If you’ve started to look into essential oils, you’ll have noticed that there is a lot to take in! It is definitely overwhelming and, unfortunately, a lot of the information out there seems to be contradictory.
As I’ve learned more about essential oils, I’ve discovered that much of the information out there in unsafe or untrue. And as much as I hate to say it, I’ve seen this from other Young Living distributors (and distributors from other essential oil companies) as well. I’ll be honest; when I first started, I did the same thing. I read something online that seemed like good advice, and I passed it along without looking into it myself.
Now, after being a member of Young Living for 2 years and spending a lot of time reading up on aromatherapy from sources not affiliated with any one brand, I’ve learned a lot more and I’m making a bigger effort to keep the information in my essential oils group safe and factual.
Here are 5 of the most common myths or misconceptions about essential oils that I’ve come across, debunked.
1. If an essential oil is pure, it is safe for everyone.
If anything, the more pure (undiluted) an essential oil is, the more potent it is and the more caution that should be used with it. There are some oils that, regardless of brand, should not be used on infants or young children (like eucalyptus, rosemary, peppermint, to name a few) because they can cause respiratory problems or have other adverse effects.
There are some oils that should be avoided during pregnancy (anise, cinnamon bark, blue cypress, fennel, sage, or wintergreen are a few) and some that should be avoided for people with certain medical problems or who are taking certain medications.
2. Essential oils are more effective if applied ‘neat’ (undiluted.)
Essential oils evaporate quickly. By mixing them with a carrier oil (I usually use coconut or grape seed oil), they will last longer on your skin. You’ll also have a lower chance of skin irritation with some essential oils. Win-win.
3. If the brand is pure, it is safe to put essential oils in drinking water.
Water and oil don’t mix well. There’s a good chance that the oils will disperse a little, but not actually be diluted throughout the water. This means that when you drink it, you could end up with a gulp of concentrated essential oils burning your esophagus. It has happened.
When I first joined Young Living I tried it. I put a drop of Orange oil in my big water bottle, shook it, and took a few swigs. And I felt like the back of my throat was burning. The irritation lasted almost all day. My experience was minor with no lasting effects, but some people have been seriously injured.
Keep in mind that the advise for a skin irritation from essential oils is to dilute the area with a carrier oil, not with water, because water will intensify the oils. So it makes sense that putting essential oils in drinking water is not really the safest idea; the mucous membranes and linings of your esophagus are much more delicate and sensitive than your skin! Infusing your drinking water with fruit or extracts is much safer.
Moreover, your liver isn’t very good at metabolizing essential oils. Some essential oils, such as cinnamon and clove, can cause liver toxicity over time. So a person very well might be telling the truth when they say “I’ve been ingesting these oils for years and I’m fine,” but one day their liver might not agree.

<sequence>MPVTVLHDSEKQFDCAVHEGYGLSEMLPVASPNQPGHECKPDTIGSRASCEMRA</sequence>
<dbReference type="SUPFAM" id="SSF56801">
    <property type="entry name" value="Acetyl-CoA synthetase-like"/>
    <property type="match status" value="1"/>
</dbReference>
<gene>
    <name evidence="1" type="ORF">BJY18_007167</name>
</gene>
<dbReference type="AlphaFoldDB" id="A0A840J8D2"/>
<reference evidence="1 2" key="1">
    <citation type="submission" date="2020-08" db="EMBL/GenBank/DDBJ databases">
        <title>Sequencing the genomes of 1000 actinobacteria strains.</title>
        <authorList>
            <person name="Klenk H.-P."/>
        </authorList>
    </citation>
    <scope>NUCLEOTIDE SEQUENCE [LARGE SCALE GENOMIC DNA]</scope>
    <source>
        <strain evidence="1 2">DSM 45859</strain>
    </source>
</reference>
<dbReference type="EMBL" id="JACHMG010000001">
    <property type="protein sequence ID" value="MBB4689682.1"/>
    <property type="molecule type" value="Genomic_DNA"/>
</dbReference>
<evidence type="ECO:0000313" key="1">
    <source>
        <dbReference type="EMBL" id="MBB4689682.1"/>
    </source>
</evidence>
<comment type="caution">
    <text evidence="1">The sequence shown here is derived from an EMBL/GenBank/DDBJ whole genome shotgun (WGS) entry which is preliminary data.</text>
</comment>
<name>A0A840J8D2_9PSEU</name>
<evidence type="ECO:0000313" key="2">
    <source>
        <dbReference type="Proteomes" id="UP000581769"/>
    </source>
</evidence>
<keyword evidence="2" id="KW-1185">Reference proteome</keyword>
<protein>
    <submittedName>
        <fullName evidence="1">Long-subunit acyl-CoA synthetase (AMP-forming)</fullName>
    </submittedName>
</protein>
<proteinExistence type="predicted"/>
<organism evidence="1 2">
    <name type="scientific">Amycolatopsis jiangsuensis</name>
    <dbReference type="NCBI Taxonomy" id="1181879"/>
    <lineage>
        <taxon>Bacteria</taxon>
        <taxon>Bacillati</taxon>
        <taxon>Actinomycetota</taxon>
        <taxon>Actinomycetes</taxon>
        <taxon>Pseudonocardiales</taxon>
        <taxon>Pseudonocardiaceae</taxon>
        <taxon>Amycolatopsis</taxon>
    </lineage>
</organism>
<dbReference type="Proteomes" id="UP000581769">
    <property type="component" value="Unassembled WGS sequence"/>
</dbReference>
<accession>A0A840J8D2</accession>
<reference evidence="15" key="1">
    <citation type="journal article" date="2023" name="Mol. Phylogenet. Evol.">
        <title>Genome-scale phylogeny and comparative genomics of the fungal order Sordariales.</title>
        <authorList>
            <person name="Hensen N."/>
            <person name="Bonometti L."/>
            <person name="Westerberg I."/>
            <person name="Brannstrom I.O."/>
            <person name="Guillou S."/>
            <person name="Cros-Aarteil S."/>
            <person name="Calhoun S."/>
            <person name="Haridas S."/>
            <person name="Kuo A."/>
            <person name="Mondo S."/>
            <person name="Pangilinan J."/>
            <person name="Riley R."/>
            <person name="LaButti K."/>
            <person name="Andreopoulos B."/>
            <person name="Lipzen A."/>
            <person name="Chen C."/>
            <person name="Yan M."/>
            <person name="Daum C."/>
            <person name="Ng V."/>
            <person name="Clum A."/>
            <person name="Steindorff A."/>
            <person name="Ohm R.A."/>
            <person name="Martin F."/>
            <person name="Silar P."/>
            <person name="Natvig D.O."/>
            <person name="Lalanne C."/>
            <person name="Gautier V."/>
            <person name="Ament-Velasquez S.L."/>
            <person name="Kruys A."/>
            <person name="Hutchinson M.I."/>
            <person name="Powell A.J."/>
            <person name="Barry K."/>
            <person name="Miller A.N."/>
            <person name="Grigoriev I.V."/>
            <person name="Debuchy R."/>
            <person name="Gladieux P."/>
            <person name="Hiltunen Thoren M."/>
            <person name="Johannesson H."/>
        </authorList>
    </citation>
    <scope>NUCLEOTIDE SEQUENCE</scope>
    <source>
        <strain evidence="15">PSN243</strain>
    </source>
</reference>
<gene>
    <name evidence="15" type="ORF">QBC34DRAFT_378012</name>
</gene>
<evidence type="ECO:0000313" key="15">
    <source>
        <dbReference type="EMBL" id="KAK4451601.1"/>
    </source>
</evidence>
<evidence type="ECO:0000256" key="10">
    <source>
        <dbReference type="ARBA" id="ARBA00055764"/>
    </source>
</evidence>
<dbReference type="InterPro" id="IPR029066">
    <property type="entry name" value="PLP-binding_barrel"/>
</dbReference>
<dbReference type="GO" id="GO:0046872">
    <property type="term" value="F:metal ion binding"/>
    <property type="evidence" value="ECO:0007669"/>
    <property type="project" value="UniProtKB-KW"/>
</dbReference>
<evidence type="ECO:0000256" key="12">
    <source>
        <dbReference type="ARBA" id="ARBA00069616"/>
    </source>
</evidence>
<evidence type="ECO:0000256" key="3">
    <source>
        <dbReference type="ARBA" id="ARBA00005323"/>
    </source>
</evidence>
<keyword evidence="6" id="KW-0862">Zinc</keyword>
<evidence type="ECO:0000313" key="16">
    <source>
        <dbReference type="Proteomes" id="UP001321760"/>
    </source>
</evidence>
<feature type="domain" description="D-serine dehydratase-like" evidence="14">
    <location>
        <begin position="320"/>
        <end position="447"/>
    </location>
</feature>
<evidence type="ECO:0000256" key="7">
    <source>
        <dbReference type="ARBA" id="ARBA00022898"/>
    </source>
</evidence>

There are safe ways to ingest oils, but this should be done under the care of a certified aromatherapist.
4. Putting essential oils on the soles of your feet help them absorb better.
There’s nothing wrong with putting essential oils on your soles, it just isn’t better than anywhere else. The skin on the soles of your feet is thick compared to most other body parts, and there are lots of sweat glands (remember, water and oils don’t mix and sweat glands are more “exit” pores than “entry” pores) so while it might be handy to put some essential oil on your child’s feet before bed and cover them with socks to keep their hands off of them, it isn’t actually more effective than putting them somewhere closer to your nose, or by diffusing them.
5. If a person has a reaction to an essential oil being applied, it’s just their body detoxing.
If a person has a reaction to an essential oil, it’s the body saying “don’t do that, I don’t like it!” for whatever reason. It could be that the oil just needs to be diluted more, but it also could be that their body just doesn’t agree with that oil. Allergies and sensitivities to essential oils can happen, regardless of how pure the oil is. You wouldn’t rub poison oak on your skin then call the following reaction “detoxing” — don’t do it with essential oils, either.
For this reason, it’s always a good idea to do a patch test with a new essential oil that you want to use topically, and to dilute it well. 2 drops per teaspoon of carrier oil is a good dilution to start with.
If you’re looking for a good resource book on essential oils, I’m really liking this one.
I have an essential oils Facebook group that I’d love for you to join if you want some more information!
And if you’re ready to dive in and start supporting your family’s health naturally using essential oils, and to join Young Living, I’d love to have you on my team!
As a welcome gift, I’ll send you a few freebies when you join Young Living using my member number as your enroller/sponsor, and completing a purchase of a Premium Starter Kit, to help you get started using your new oils right away.
Disclaimer: Affiliate links included.
Photo credit: Praisaeng, freedigitalphotos.net,